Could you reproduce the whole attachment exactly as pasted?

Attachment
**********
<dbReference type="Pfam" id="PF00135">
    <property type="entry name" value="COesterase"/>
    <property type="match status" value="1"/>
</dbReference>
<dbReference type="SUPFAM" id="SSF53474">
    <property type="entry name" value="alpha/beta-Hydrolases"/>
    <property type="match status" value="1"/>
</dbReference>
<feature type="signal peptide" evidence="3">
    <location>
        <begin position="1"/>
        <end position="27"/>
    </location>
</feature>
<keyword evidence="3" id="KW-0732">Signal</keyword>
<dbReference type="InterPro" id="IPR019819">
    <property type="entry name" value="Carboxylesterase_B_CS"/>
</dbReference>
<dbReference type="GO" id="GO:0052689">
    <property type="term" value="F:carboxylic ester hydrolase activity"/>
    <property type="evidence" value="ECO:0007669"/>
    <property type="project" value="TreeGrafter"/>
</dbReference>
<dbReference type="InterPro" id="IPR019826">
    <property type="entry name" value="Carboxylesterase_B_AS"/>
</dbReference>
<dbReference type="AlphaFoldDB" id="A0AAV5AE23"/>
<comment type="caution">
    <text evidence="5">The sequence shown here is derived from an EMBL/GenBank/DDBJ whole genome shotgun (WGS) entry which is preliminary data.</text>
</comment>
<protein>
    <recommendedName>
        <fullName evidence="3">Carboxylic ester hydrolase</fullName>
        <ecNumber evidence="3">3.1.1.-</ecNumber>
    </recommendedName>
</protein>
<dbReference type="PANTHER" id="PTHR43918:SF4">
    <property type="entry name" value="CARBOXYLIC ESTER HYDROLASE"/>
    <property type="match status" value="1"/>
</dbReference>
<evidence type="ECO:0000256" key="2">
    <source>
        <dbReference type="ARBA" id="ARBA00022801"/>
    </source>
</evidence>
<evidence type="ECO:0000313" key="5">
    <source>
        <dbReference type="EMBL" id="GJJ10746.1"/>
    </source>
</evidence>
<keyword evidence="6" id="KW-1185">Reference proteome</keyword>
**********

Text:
<dbReference type="Pfam" id="PF00135">
    <property type="entry name" value="COesterase"/>
    <property type="match status" value="1"/>
</dbReference>
<dbReference type="SUPFAM" id="SSF53474">
    <property type="entry name" value="alpha/beta-Hydrolases"/>
    <property type="match status" value="1"/>
</dbReference>
<feature type="signal peptide" evidence="3">
    <location>
        <begin position="1"/>
        <end position="27"/>
    </location>
</feature>
<keyword evidence="3" id="KW-0732">Signal</keyword>
<dbReference type="InterPro" id="IPR019819">
    <property type="entry name" value="Carboxylesterase_B_CS"/>
</dbReference>
<dbReference type="GO" id="GO:0052689">
    <property type="term" value="F:carboxylic ester hydrolase activity"/>
    <property type="evidence" value="ECO:0007669"/>
    <property type="project" value="TreeGrafter"/>
</dbReference>
<dbReference type="InterPro" id="IPR019826">
    <property type="entry name" value="Carboxylesterase_B_AS"/>
</dbReference>
<dbReference type="AlphaFoldDB" id="A0AAV5AE23"/>
<comment type="caution">
    <text evidence="5">The sequence shown here is derived from an EMBL/GenBank/DDBJ whole genome shotgun (WGS) entry which is preliminary data.</text>
</comment>
<protein>
    <recommendedName>
        <fullName evidence="3">Carboxylic ester hydrolase</fullName>
        <ecNumber evidence="3">3.1.1.-</ecNumber>
    </recommendedName>
</protein>
<dbReference type="PANTHER" id="PTHR43918:SF4">
    <property type="entry name" value="CARBOXYLIC ESTER HYDROLASE"/>
    <property type="match status" value="1"/>
</dbReference>
<evidence type="ECO:0000256" key="2">
    <source>
        <dbReference type="ARBA" id="ARBA00022801"/>
    </source>
</evidence>
<evidence type="ECO:0000313" key="5">
    <source>
        <dbReference type="EMBL" id="GJJ10746.1"/>
    </source>
</evidence>
<keyword evidence="6" id="KW-1185">Reference proteome</keyword>